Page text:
tha rai

hyeng
raung

hpóln
anyoung
ka-won

tá-wa
kon

mai
yai-nat-khyer htan-tikh

h'ta-en-h'tee
rat-nan

rat-nan ngat-mot khyen ka-lo hpyo

ha-khó ok-pyat

aotrat N.B.—English system of spelling used in the above, which I have not ventured to alter.

Short

}

man

ngay theo

Small
Great
Round
Square
Flat
Fat
Thin
Weariness
Thirst
Hunger

SECTION VII.

ON THE

MONGOLIAN AFFINITIES OF THE CAUCASIANS.

ALL residents in the East who take an interest in the more general topics of Ethnology must have been exceedingly struck by Dr. Latham's recent imposing exhibition of the vast ethnic domain of the Mongolidæ. From Easter Island to Archangel, from Tasmania and Madagascar to Kamtchatka and the mouths of the Lena, all is Mongolian! Caucasus itself, the Arian Ararat, is Mongolian! India, the time-honoured Aryavartta, is Mongolian ! Granting that this remarkable sketch * is in good part anticipatory with reference to demonstrative proofs, it is yet, I believe, one which the progress of research has already done, and is now doing much, and will do yet more, to substantiate as a whole; though I think the learned author might have facilitated the acceptance of his splendid paradoxes, if, leaving the Osetiť and the Bráhmans in unquestioned possession of their Arian honours, he had contented himself with maintaining that the mass of Caucasian and Indian population is nevertheless of Turanian, not Arian, blood and breed; and if, instead of laying so much stress upon a special Turanian type (the Seriform), he had been more sensible that the technical diagnostics, which have been set upon the several subdivisions of the Mongolidæ, are hindrances, not helps, to a ready perception of the common characteristics of the whole race.

* Natural History of Man : London, 1850.

+ It will be seen in the sequel that in the course of those investigations which gave the “ Comparative Analysis” its present amplitude, I satisfied myself that the Oseti are Mongolian.

I do not propose on the present occasion to advert to what has been lately done in India demonstrative of the facts, that the great mass of the Indian population, whether now using the Tamulian or the Prakritic tongues, whether now following or not following the Hindu creed and customs, is essentially non-Arian as to origin and race, but that this mass has been acted upon and altered to an amazing extent by an Arian element, numerically small, yet of wonderful energy and of high antiquity. These are indubitable facts, the validity of which I am prepared with a large body of evidence to establish; and they are facts which, so far from being inconsistent with each other, as Latham virtually assumes, are such that their joint operation during ages and up to this hour is alone capable of explaining those physical and lingual characteristics of the Indian population, which Dr. Latham's theory leaves not merely wholly unexplained, but wholly inexplicable. I must however postpone their discussion till I come to treat of the Newár and Khas tribes of Népal. In the meanwhile, and with reference to Dr. Latham's crowning heresy that the most Caucasian of Caucasians (the Irôn or Oseti) are "more Chinese than Indo-European," I have a remarkable statement to submit in confirmation of his general, though not his special, position; my agreement with him being still general, not special.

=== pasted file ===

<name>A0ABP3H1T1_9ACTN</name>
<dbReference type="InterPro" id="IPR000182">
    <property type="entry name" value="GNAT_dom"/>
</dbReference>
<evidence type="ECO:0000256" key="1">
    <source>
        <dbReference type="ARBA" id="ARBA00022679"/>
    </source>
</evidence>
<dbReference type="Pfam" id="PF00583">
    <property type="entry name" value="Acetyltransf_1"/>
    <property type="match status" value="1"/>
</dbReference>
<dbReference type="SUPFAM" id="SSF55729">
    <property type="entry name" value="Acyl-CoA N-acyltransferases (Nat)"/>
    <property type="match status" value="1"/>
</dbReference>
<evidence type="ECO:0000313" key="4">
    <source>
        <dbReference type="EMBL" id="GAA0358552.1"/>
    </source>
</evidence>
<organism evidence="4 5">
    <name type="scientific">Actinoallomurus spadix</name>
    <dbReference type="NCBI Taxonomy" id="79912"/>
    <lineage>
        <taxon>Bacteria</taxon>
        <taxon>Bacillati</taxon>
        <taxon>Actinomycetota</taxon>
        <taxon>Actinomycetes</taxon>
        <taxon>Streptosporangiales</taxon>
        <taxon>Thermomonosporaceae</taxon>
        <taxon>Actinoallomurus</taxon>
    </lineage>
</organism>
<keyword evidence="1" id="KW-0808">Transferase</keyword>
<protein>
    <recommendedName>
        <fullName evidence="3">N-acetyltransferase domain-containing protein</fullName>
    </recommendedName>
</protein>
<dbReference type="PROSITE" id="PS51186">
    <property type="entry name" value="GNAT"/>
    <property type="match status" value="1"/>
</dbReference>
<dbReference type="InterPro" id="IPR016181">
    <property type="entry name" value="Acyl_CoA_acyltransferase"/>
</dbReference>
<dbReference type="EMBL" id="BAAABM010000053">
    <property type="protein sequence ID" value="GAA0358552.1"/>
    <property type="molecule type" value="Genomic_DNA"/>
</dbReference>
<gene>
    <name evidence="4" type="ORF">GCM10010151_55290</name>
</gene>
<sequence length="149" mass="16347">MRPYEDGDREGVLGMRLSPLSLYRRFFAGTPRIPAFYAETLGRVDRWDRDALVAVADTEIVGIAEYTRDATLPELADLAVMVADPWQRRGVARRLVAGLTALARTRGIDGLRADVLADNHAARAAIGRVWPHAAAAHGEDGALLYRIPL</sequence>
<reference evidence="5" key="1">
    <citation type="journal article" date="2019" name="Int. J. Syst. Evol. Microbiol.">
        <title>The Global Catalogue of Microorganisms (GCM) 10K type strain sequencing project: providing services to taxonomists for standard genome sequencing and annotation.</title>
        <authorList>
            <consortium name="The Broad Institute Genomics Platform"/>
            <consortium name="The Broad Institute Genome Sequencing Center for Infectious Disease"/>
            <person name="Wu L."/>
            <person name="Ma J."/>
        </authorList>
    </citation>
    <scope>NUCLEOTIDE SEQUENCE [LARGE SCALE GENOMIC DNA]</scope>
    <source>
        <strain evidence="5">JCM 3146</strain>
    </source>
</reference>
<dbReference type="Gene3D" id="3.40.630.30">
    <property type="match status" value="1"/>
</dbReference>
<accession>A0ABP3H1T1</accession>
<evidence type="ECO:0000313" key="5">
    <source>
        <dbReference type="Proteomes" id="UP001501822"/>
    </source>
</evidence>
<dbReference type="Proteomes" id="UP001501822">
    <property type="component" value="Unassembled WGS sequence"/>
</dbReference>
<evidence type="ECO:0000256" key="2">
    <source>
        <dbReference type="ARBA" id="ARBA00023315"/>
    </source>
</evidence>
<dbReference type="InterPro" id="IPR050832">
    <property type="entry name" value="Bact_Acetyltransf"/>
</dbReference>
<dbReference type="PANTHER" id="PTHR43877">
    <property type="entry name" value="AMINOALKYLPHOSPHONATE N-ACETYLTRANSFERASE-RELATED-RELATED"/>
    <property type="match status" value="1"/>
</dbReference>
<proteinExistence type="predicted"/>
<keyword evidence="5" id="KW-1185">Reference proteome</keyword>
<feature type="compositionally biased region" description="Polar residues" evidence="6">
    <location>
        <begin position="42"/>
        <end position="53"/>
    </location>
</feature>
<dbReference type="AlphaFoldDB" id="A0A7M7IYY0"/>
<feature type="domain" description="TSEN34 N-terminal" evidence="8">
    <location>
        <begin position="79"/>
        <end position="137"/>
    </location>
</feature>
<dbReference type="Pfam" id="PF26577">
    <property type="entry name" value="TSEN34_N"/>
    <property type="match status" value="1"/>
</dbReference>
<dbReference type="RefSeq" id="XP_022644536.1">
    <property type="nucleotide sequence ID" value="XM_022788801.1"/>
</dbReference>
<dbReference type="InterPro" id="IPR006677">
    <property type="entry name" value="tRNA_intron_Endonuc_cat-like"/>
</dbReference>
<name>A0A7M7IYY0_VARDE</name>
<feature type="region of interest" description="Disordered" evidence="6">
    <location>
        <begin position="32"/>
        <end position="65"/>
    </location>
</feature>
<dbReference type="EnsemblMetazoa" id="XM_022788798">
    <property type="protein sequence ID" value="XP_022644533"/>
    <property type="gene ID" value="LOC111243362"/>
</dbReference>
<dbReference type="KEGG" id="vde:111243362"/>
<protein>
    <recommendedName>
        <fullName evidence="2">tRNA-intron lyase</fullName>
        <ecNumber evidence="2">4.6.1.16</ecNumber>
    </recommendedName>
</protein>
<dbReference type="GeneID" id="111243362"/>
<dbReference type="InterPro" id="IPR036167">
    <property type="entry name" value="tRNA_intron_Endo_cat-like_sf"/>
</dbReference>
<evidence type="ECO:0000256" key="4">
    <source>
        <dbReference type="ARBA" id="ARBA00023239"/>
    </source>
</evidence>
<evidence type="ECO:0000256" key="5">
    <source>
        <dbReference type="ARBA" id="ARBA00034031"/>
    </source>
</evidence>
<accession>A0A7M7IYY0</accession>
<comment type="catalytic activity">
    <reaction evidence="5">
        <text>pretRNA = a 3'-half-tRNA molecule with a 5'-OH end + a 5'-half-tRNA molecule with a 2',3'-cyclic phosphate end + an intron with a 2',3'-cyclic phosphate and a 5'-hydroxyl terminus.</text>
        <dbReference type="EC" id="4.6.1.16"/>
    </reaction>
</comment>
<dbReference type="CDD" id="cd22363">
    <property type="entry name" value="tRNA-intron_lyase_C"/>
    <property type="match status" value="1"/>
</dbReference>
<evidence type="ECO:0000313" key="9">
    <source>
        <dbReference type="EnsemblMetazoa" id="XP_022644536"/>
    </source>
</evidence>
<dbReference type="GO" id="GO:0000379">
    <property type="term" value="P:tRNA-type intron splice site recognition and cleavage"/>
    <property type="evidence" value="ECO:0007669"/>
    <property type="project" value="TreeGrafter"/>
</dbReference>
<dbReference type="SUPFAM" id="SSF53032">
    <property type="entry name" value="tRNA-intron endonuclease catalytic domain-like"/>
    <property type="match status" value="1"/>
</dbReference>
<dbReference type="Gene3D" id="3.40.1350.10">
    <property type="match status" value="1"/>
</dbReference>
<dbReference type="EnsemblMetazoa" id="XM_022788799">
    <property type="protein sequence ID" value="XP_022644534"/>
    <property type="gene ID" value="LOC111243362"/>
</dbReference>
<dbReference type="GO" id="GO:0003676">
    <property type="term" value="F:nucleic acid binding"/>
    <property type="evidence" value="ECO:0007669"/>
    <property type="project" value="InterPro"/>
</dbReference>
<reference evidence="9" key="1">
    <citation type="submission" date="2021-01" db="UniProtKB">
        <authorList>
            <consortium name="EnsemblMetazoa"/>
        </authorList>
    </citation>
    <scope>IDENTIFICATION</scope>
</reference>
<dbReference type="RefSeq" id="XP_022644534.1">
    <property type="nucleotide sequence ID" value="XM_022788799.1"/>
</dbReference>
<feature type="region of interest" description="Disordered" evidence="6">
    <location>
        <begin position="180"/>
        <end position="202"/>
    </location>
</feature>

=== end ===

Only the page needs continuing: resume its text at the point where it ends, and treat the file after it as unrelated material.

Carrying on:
His general position quoad Caucasus is, that the Caucasian races are Mongolidan; and, availing himself with unusual alertness of the results of local Indian research, he has, at pp. 123-128, given copious extracts from Brown's IndoChinese Vocabularies, as printed in our Journal; and he has then compared these vocables with others proper to the Caucasian races. My recent paper upon the close affinity of the Indo-Chinese tongues with those of the Himalaya and of Tibet, will show how infinitely the so-called “ Chinese" element of this comparison may be extended and confirmed; and my Sifanese series, now nearly ready, will yet further augment this element of the comparison, which in these its fuller dimensions certainly displays an extraordinary identity in many of the commonest and most needful words of the languages of Caucasus on the one hand, and of Tibet, Sifan,